The chorus, “I never should have said hello / never should have let my eyes turn back / I was happy on my own,” was inspired by Phillips’ own experience with heartbreak, one that Millian says resonated with her.
“I love that it means something,” she said on set at the video shoot. “It’s not just a regular party song. It’s something I can relate to, and I think a lot of other people can."
“I have had somebody that I wish I didn’t get with,” she continues. “I met him at a party. I was 18 and of course I ended up dating him for 11 months. It was the craziest time of my life with this guy because he was a nutbag. He was one I probably should have passed by.”
The track is the debut release for both Milian and Stafford Brothers on Lil Wayne’s Young Money imprint of Cash Money Records. In between filming for NBC singing competition “The Voice,” (on which she has the difficult job of talking with nervous contestants and making tweets sound interesting without being too edgy for quick, perky segments before throwing it back to Carson Daly) Milian has been in Miami working on her next album, which is slated to include “Hello.”
As the headline talent on a talent-heavy tune, the pressure is on the Staffords to take the momentum of “Hello” and make it a crossover hit for Young Money.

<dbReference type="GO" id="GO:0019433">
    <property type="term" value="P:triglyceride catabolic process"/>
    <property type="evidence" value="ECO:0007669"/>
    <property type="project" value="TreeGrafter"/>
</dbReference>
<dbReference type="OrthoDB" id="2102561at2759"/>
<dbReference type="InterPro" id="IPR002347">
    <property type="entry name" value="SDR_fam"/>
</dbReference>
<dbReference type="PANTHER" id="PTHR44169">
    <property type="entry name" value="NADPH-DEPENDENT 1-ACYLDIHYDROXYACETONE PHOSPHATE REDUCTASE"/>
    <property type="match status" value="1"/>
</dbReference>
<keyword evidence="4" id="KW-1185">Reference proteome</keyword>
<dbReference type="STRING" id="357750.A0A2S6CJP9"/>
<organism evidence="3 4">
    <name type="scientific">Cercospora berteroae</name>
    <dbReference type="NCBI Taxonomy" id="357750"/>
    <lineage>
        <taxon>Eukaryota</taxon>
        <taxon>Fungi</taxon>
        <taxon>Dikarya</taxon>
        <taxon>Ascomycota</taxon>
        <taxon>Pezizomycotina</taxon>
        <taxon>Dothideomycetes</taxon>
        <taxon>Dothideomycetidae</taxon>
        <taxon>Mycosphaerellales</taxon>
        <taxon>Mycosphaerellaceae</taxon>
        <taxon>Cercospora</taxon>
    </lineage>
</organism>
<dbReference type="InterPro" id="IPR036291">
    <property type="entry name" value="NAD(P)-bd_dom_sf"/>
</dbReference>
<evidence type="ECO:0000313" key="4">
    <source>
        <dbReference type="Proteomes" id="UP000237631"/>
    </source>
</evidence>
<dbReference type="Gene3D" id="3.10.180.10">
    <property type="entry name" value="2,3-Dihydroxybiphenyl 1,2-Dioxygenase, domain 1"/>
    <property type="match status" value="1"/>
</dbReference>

But regardless of how the song performs, there is little risk of Matt and Chris cracking under that pressure. Despite how amplified their lives might seem on a day when a music video is filming in their house, they keep things in perspective. “We’re both equally party animals,” Chris says, laughing. With a nod to the Party Kangaroo, he adds, “We don’t take ourselves too seriously.”
It’s just after 10 at night by the time Lil Wayne shows up to the set, at least three hours after he was expected. Nobody seems to mind his lateness, and the rapper is quickly shuttled into place to film his scenes in the video. The Staffords thank him for coming, but he doesn’t stay to party with everyone when he's wrapped.
There’s one more sequence to shoot after he leaves – a festive scene with everyone crammed into the kitchen, jumping around and dancing. Even though it’s past midnight and most people have been on set since at 9 a.m., the partying doesn’t stop when the director says cut. After all, Stafford Brothers are here and they want you to have a damn good time, America.